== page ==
A risk to the broader economy

This blog has flagged the risks of an aging small businesses community previously, but Gavan Ord’s point flags another risk – that older proprietors being reluctant to invest in new technology means a key segment of the Australian economy is unprepared for today’s wave of technological change.

A key message from the CPA forum was that the shift to cloud computing is radically changing the business world as sophisticated data management, analytic and automation tools become easily available. Companies, and nations, that don’t take advantage of modern business tools risk being left behind in the 21st Century.

Jul 052015

To snap myself out of the current ennui that has swamped me, I’ve a few ideas for a crowdfunded project. I’m interested in what people think of them, the first two are Australian focused while the others are more international.

All five of them revolve around the changing global economy and its effects upon societies, communities and individuals.

These are the ideas and I’d be delighted to hear some thoughts on them.

True Australian stories

Australia is in a time of transition. The upcoming Federal election may well determine the nation’s development over the next half century.

The idea of this project is to get out into the regions and suburbs which aren’t being covered – if not outright ignored – by the mainstream media and talk to the communities, people and businesses about how their worlds are changing and what they are doing to deal with it.

Re-inventing Australia

After a quarter century of continuous growth Australia has to make decisions on where its economy goes next. Successive governments have identified resources, agriculture, tourism, finance and education as the ‘five pillars’ of the economy.

This project talks to the people trying to make Australia’s five pillars work along with looking at those trying to build alternatives.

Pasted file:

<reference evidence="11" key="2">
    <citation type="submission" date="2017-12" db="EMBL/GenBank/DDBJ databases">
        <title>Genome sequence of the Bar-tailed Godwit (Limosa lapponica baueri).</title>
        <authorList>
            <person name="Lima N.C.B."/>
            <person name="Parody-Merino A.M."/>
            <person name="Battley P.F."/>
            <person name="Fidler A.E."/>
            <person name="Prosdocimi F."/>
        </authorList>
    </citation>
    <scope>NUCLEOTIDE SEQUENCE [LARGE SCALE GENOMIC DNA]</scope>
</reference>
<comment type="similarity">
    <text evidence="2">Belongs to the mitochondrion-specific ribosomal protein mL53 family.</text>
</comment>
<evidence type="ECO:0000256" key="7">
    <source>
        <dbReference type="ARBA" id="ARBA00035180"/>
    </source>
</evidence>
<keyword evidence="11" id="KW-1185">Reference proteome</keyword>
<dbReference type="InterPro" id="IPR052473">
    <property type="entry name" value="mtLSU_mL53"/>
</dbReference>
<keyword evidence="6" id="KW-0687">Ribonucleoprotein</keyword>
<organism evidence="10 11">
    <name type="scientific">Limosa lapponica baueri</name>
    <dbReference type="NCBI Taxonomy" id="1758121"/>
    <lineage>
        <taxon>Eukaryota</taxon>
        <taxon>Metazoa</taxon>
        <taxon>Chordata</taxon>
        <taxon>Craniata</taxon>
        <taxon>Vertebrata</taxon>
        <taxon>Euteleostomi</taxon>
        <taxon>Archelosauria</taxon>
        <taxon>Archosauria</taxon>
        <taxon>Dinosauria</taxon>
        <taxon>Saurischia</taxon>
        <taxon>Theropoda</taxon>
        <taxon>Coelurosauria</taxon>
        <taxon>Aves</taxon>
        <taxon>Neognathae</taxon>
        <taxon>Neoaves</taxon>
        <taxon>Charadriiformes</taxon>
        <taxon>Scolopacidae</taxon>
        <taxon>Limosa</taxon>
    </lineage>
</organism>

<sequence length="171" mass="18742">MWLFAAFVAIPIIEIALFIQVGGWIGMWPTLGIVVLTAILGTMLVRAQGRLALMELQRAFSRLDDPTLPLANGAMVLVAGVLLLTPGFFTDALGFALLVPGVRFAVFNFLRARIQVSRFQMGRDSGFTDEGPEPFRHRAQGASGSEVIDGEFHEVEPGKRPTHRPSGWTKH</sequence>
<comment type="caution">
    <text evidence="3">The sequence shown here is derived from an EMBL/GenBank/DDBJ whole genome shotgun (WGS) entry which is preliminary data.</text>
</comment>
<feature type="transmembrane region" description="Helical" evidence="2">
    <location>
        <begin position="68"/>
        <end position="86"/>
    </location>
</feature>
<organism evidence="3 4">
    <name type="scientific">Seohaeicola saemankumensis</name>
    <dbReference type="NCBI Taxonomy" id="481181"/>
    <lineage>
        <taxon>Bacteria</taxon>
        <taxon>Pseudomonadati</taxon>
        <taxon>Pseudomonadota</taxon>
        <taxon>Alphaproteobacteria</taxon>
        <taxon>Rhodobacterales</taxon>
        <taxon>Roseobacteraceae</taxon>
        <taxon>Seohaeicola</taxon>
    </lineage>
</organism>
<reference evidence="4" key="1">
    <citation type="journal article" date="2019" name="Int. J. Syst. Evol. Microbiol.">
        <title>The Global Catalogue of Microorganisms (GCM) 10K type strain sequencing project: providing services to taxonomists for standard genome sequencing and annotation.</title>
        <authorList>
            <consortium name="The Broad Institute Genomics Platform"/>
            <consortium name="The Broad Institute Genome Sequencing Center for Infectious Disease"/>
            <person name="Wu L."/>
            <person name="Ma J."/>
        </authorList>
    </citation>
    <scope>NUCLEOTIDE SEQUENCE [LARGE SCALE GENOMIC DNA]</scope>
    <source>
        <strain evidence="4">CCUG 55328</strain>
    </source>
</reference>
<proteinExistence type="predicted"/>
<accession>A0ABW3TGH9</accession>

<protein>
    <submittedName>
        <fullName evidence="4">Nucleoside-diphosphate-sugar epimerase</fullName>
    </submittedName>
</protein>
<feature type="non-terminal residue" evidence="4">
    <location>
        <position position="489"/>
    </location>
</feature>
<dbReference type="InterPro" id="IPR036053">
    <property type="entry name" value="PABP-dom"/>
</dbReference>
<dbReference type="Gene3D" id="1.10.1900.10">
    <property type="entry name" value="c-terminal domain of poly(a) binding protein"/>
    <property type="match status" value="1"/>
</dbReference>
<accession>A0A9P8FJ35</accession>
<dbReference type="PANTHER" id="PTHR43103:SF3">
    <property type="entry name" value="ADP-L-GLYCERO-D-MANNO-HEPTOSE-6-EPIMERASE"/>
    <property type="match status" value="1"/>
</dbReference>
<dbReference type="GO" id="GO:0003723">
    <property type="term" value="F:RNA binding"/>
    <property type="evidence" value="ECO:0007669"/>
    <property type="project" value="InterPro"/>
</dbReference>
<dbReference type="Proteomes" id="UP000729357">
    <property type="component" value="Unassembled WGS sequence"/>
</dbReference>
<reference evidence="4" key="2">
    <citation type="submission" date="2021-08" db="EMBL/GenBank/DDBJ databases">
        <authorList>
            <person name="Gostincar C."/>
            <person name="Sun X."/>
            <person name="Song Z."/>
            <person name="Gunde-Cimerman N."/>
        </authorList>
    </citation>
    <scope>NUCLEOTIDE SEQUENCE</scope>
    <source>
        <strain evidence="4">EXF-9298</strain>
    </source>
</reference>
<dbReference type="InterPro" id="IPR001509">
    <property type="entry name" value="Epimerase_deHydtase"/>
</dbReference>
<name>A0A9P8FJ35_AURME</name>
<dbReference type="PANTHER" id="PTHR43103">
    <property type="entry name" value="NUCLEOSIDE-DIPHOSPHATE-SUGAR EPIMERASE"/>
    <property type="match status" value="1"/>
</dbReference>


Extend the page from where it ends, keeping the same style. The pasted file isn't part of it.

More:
The future workforce

How does the global future workforce look? Will we be all contractors for Uber or Upwork or are there other models developing around the world.

What does the next phase of the industrial revolution look like for workers in both the developed and emerging economies? This idea is inspired Sebastião Salgado’s work.

The Second City project

Every major city has a less prosperous neighbour – Sydney and Newcastle, Melbourne and Geelong, London and Birmingham, Beijing and Qingdao, San Francisco and Oakland are examples.

How are those second cities faring in a global economy that’s increasing the wealth of the rich? What are the leaders of those communities doing to reposition themselves.

The next Silicon Valleys

While we’re focused on today’s global centres like California’s Bay Area, London and Shanghai there are other emerging industrial centres that will be the next generation’s Silicon Valleys. Who are they and what do they look like?

I’d be delighted to hear readers’ thoughts on these projects and any other ideas for similar ventures.

Jun 122015

Earlier this week Apple announced a range of new services at its annual World Wide Developers Conference ranging from Music to News.

The reports were bad news for companies like Spotify and Flipboard with some reports claiming Apple could destroy $1.8 billion of investors funds.

History though suggests otherwise, industry giants like Microsoft and Google have failed in the past to crush smaller competitors when they’ve entered a market despite the minnows expecting to be crushed.

The reason for this is the smaller company is often more focused on the problem at hand while for the larger organisation the revenue at stake is tiny. For a big organisation to properly execute on a project it has to have the support, if not being actively driven, by senior management.

So it may turn out those startups are not as greatly at risk as first appears. Certainly the reviews of Apple Music haven’t been good.

Jun 022015
Customers moving online presents challenges to hotels, cafes and restaurants.

Urbanspoon was one of the original restaurant review sites and it was a good resource for figuring out was good in an unfamiliar neighborhood.

Over time it fell behind and became irrelevant as other sites took over and it was neglected by its owners.

Now it’s been taken over and will be shut down by Indian startup Zomato.

The hospitality industry is tough and complex, something that’s not getting easier as keen young startups from unexpected places are entering the market.